# A coil 3.75 cm radius, containing 580 turns, is placed in a uniform magnetic field that varies...

## Question:

A coil 3.75 cm radius, containing 580 turns, is placed in a uniform magnetic field that varies with time according to

{eq}\ B= (1.20 *10^{-2} T/s) t+(3.15*10^{-5} T/s^4 )t^4 {/eq}. The coil is connected to a 590-{eq}\Omega {/eq} resistor, and its plane is perpendicular to the magnetic field. You can ignore the resistance of the coil.

Part A : Find the magnitude of the induced emf in the coil as a function of time.

{eq}- E= 9.79*10^{-3} V +( 1.03*10^{-4} V/s^3) t^3 \\ - E= 3.07*10^{-2} V +( 8.07*10^{-5} V/s^3) t^3 \\ - E= 3.07*10^{-2} V +( 3.23*10^{-4} V/s^3) t^3 \\ - E= 9.79*10^{-3} V +( 3.23*10^{-4} V/s^3) t^3 {/eq}

Part B : What is the current in the resistor at time t0 = 4.70 s ?

## Faraday's Law of Electromagnetic Induction:

{eq}\\ {/eq}

Electromagnetic induction is the phenomenon in which a changing magnetic field in a region induces an electric field in that region. Thus, if a closed-loop is placed in a region of a changing magnetic field, then an e.m.f is induced in the loop.

The magnitude of the induced emf depends on the number of turns in the loop and how the magnetic flux through the loop is changing with time. The dependence is described quantitatively by Faraday's Law of Electromagnetic Induction.

## Answer and Explanation:

{eq}\\ {/eq}

**We are given:**

- The radius of coil, {eq}r=3.75\;\rm cm=3.75\times 10^{-2}\;\rm m {/eq}.

- The number of turns in the coil, {eq}N=580 {/eq}.

- The magnetic field as a function of time, {eq}B= (1.20 \times 10^{-2} \;{\rm T/s}) t+(3.15\times 10^{-5} \;{\rm T/s^4 })t^4 {/eq}.

- The angle between the plane of the loop and the magnetic field, {eq}\phi=90^{\circ} {/eq}.

- The resistance connected to the coil, {eq}R=590\;\rm \Omega {/eq}.

**PART (A):**

The angle between the normal to the loop and the magnetic field is:

{eq}\begin{align*} \theta&=90^{\circ}-\phi\\ &=90^{\circ}-90^{\circ}\\ &=0^{\circ} \end{align*} {/eq}

According to Faraday's Law of Electromagnetic Induction, if the flux of the magnetic flux associated with a closed-loop is changing with time, then the magnitude of e.m.f induced in the loop is given by the following equation:

{eq}\varepsilon=N\dfrac{d \phi}{dt} {/eq}

Here,

- {eq}\phi {/eq} is the magnetic flux through the closed-loop.

- {eq}\varepsilon {/eq} is the emf induced in the loop.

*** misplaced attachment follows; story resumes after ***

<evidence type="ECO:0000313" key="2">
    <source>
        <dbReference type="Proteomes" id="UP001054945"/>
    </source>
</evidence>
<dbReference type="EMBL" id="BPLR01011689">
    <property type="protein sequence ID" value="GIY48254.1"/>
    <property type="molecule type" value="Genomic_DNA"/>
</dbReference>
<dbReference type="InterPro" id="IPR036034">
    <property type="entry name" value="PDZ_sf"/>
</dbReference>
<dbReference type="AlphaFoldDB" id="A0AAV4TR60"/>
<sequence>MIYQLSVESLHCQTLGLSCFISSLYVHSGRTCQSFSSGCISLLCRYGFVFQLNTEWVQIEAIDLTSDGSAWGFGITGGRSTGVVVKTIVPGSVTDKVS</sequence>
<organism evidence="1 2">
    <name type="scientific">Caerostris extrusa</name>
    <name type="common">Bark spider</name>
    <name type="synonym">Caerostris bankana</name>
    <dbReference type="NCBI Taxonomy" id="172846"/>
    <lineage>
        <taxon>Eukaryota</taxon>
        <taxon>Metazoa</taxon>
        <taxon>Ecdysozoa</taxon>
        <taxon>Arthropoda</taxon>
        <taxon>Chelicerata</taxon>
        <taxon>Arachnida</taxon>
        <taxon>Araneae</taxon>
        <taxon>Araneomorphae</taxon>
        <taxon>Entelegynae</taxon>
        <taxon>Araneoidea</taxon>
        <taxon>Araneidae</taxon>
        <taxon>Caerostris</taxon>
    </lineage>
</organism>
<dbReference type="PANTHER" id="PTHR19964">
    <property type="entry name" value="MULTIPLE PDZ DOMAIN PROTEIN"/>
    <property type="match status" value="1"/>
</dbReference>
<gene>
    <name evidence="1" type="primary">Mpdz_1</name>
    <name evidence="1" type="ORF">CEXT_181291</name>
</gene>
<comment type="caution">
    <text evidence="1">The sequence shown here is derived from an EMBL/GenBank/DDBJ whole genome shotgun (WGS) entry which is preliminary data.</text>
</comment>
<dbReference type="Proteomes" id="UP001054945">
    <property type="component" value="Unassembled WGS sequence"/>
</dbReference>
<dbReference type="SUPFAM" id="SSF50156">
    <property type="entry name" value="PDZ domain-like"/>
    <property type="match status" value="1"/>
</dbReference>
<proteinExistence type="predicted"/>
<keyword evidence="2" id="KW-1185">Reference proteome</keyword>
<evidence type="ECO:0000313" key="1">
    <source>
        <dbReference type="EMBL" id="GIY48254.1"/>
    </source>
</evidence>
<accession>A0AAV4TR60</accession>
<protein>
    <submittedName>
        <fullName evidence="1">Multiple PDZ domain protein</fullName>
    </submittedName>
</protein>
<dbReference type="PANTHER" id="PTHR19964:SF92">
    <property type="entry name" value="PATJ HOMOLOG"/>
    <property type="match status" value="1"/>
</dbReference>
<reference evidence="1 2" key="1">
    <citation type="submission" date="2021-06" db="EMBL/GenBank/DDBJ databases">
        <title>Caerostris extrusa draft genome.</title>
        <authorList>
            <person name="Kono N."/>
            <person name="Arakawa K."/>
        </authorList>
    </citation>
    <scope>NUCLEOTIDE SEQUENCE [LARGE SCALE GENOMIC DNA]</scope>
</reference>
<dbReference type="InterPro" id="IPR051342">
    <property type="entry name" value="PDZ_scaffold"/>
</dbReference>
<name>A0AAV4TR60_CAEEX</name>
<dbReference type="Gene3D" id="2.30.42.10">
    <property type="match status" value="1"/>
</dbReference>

- {eq}N {/eq} is the number of turns in the loop.

The magnetic flux through a loop of the area, {eq}A {/eq} with a magnetic field, {eq}B {/eq}, is given by the equation:

{eq}\phi=BA\cos\,\theta {/eq}, where,

- {eq}\theta {/eq} is the angle between the normal to the loop and the magnetic field.

Therefore, the e.m.f induced in the loop is:

{eq}\begin{align*} \varepsilon&=N\dfrac{d \phi}{dt}\\ &=N\dfrac{d \left (\pi r^2 B\cos\,\theta \right )}{dt}\\ &=N\pi r^2\cos\,\theta\dfrac{dB}{dt}\\ &=580\times \pi\times \left (3.75\times 10^{-2}\;\rm m \right )^2\times \cos\,0^{\circ}\times \left (\dfrac{d\left ((1.20 \times 10^{-2} \;{\rm T/s}) t+(3.15\times 10^{-5} \;{\rm T/s^4 })t^4 \right )}{dt} \right )\\ &=2.56\;{\rm m^2}\times \left ((1.20 \times 10^{-2} \;{\rm T/s})+4(3.15\times 10^{-5} \;{\rm T/s^4 })t^3 \right )\\ &=3.07\times 10^{-2}\;{\rm T.m^2/s}+\left (3.23\times 10^{-4}{\rm T.m^2/s^4 } \right )t^3\\ &=\boxed{3.07\times 10^{-2}\;{\rm V}+\left (3.23\times 10^{-4}{\rm V/s^3 } \right )t^3} \end{align*} {/eq}

**PART (B):**

At {eq}t=4.70\;\rm s {/eq}, the e.m.f in the circuit is:

{eq}\begin{align*} \varepsilon&=3.07\times 10^{-2}\;{\rm V}+\left (3.23\times 10^{-4}{\rm V/s^3 } \right )\left (4.70\;\rm s \right )^3\\ &=3.07\times 10^{-2}\;{\rm V}+\left (3.35\times 10^{-2}{\rm V } \right )\\ &=6.42\times 10^{-2}\;\rm V \end{align*} {/eq}

According to Ohm's Law, the current, {eq}I {/eq}, through a conductor depends on the resistance, {eq}R {/eq}, of the conductor, and the potential difference, {eq}V {/eq}, applied across the conductor by the following equation:

{eq}V=IR {/eq}

After plugging the given values into the above equation, we have:

{eq}\begin{align*} 6.42\times 10^{-2}\;{\rm V}&=I\times 590\;{\rm \Omega}\\ \Rightarrow I&=\dfrac{6.42\times 10^{-2}\;{\rm V}}{590\;{\rm \Omega}}\\ &=\boxed{1.09\times 10^{-4}\;\rm A} \end{align*} {/eq}

#### Learn more about this topic:

from High School Physics: Help and Review

Chapter 13 / Lesson 10